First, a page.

Cancer starts when cells in the body begin to grow out of control. Cells in nearly any part of the body can become cancer, and can spread to other areas of the body. To learn more about how cancers start and spread, see What Is Cancer?
Colorectal cancer is a term for cancer that starts in either the colon or the rectum. Colon cancer and rectal cancer have many features in common. They are discussed together here except for the section about treatment, where they are discussed separately.
The normal digestive system
To understand colorectal cancer, it helps to know something about the structure of the digestive system and how it works.
After food is chewed and swallowed, it travels to the stomach. There it is partly broken down and sent to the small intestine. The small intestine is only called small because it isn’t very wide compared to the colon. In fact, the small intestine is the longest part of the digestive system -- about 20 feet. The small intestine also breaks down the food and absorbs most of the nutrients.
What remains goes into the colon (large intestine), a muscular tube about 5 feet long. The colon absorbs water and nutrients from the food and also serves as a storage place for waste matter (stool). Stool moves from the colon into the rectum, which is the last 6 inches of the digestive system. From there, stool passes out of the body through the opening called the anus.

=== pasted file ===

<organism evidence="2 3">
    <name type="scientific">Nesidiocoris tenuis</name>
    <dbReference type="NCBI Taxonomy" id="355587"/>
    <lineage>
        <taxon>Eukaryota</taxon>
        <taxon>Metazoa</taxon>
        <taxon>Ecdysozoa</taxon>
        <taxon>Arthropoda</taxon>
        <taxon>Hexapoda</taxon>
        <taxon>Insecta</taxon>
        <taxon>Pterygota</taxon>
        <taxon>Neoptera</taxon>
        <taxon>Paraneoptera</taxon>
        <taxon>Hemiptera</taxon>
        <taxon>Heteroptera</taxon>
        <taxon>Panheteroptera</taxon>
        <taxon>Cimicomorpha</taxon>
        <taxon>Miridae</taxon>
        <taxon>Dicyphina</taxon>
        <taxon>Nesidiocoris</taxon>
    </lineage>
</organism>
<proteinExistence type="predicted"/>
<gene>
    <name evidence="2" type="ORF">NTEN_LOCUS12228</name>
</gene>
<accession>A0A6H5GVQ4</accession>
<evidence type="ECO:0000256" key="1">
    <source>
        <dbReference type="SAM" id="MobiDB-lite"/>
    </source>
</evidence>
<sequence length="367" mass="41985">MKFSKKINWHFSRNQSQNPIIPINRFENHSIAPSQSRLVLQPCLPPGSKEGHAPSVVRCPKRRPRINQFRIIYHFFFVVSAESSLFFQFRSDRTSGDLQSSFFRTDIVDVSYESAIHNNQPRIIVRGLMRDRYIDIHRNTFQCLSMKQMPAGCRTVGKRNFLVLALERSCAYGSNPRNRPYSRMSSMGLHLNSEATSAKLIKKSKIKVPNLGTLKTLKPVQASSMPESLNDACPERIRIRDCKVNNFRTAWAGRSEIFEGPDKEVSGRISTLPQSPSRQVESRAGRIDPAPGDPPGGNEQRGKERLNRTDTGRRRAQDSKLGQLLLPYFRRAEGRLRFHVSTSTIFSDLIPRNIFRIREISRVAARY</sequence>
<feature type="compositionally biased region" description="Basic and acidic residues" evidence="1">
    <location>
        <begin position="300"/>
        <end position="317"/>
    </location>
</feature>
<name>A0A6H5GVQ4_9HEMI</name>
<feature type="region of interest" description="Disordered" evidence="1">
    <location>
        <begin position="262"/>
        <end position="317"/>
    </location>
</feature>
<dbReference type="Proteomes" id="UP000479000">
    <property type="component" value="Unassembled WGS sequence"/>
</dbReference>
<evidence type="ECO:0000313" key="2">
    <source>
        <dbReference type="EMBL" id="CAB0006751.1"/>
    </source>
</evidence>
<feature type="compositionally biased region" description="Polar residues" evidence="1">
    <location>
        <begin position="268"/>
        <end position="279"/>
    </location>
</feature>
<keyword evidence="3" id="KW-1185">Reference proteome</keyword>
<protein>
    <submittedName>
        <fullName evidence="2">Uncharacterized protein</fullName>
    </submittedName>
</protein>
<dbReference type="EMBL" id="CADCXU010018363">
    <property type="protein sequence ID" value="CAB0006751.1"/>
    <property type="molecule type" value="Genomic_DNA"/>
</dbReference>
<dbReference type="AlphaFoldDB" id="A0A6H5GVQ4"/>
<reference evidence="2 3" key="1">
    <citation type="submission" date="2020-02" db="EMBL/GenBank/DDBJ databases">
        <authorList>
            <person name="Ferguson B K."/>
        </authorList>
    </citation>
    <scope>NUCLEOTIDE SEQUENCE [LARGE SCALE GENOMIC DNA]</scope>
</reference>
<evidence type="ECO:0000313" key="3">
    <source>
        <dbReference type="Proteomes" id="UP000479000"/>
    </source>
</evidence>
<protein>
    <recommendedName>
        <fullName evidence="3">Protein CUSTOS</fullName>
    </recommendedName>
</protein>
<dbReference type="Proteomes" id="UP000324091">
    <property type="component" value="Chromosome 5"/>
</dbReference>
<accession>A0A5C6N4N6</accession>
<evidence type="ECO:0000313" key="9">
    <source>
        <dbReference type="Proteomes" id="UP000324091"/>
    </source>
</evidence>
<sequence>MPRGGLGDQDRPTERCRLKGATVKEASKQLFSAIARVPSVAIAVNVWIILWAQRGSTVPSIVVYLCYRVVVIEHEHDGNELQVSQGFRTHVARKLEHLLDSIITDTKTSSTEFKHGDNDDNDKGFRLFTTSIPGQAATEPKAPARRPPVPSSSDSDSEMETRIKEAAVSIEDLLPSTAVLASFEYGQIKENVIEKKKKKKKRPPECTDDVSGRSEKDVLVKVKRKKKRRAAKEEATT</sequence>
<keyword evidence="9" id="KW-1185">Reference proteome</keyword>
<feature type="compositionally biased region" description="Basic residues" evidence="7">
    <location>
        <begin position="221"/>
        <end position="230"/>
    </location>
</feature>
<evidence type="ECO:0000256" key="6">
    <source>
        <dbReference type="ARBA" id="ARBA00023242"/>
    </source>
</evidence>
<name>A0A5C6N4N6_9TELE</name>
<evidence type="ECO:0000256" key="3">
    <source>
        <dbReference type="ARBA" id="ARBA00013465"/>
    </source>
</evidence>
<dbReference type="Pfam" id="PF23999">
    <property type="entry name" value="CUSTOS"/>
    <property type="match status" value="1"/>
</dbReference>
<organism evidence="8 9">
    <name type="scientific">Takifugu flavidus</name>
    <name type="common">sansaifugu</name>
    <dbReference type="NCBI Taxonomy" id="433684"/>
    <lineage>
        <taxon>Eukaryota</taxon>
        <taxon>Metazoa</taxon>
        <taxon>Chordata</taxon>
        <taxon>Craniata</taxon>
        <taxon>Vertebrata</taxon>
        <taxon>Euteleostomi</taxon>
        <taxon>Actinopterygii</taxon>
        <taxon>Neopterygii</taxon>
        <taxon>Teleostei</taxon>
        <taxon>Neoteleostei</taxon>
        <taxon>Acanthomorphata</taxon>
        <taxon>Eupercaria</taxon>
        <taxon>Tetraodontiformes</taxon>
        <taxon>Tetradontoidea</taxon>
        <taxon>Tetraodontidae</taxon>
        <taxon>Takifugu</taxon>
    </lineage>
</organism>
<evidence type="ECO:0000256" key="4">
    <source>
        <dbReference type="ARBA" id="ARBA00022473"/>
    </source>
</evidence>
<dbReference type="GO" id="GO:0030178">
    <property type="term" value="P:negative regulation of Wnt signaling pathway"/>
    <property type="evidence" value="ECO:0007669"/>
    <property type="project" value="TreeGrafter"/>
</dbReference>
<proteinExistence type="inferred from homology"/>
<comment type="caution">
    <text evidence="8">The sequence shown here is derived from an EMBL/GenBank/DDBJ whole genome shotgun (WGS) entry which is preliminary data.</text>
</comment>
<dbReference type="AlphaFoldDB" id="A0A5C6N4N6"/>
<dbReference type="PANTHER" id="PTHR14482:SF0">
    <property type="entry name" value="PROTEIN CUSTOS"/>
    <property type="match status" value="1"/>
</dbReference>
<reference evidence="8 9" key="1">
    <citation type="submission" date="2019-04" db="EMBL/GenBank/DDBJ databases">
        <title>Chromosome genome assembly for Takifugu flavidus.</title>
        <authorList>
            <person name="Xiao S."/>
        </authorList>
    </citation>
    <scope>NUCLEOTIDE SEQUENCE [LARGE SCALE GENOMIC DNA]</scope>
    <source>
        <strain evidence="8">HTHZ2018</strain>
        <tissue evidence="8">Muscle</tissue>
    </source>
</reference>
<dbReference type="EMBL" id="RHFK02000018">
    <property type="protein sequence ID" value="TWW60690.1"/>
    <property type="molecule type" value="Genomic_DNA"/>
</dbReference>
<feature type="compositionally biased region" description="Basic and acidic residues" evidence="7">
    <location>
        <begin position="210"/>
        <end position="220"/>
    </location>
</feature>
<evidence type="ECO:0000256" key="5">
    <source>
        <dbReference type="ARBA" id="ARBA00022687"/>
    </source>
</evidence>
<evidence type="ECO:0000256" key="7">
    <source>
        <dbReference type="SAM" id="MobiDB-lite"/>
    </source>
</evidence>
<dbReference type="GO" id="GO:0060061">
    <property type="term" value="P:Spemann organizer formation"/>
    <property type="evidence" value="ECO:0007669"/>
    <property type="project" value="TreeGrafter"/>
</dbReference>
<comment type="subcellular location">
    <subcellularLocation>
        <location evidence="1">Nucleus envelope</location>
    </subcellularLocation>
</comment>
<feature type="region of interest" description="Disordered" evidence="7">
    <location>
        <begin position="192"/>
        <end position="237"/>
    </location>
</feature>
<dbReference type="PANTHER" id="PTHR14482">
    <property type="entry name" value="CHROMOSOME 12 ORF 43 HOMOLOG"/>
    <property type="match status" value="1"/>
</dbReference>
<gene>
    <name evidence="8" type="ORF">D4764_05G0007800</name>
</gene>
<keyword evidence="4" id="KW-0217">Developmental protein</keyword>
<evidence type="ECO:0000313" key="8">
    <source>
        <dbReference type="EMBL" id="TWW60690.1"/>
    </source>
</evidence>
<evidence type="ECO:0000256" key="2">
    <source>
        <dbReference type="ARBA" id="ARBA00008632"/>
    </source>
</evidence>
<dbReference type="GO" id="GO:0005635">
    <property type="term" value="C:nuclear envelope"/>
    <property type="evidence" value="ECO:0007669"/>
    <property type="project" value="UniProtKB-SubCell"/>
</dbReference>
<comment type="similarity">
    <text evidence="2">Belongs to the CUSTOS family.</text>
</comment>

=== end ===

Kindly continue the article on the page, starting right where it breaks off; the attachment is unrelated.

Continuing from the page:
The colon begins at the end of the small intestine – on the right side of the body at a place called the cecum. It goes up (the ascending colon in the picture) and bends to go across the top of the belly (the transverse colon in the picture), and turns down again on the left side (the descending colon in the picture). The rectum is in the lower part of the pelvis.
Abnormal growths in the colon or rectum
Most colorectal cancers start as a polyp – a growth that starts in the inner lining of the colon or rectum and grows toward the center. Most polyps are not cancer. Only certain types of polyps (called adenomas) can become cancer. Taking out a polyp early, when it is small, may keep it from becoming cancer.
Over 95% of colon and rectal cancers are adenocarcinomas. These are cancers that start in gland cells, like the cells that line the inside of the colon and rectum. There are some other, more rare, types of tumors of the colon and rectum.
The information here is only for adenocarcinomas in the colon or rectum.
Last Revised: 02/26/2016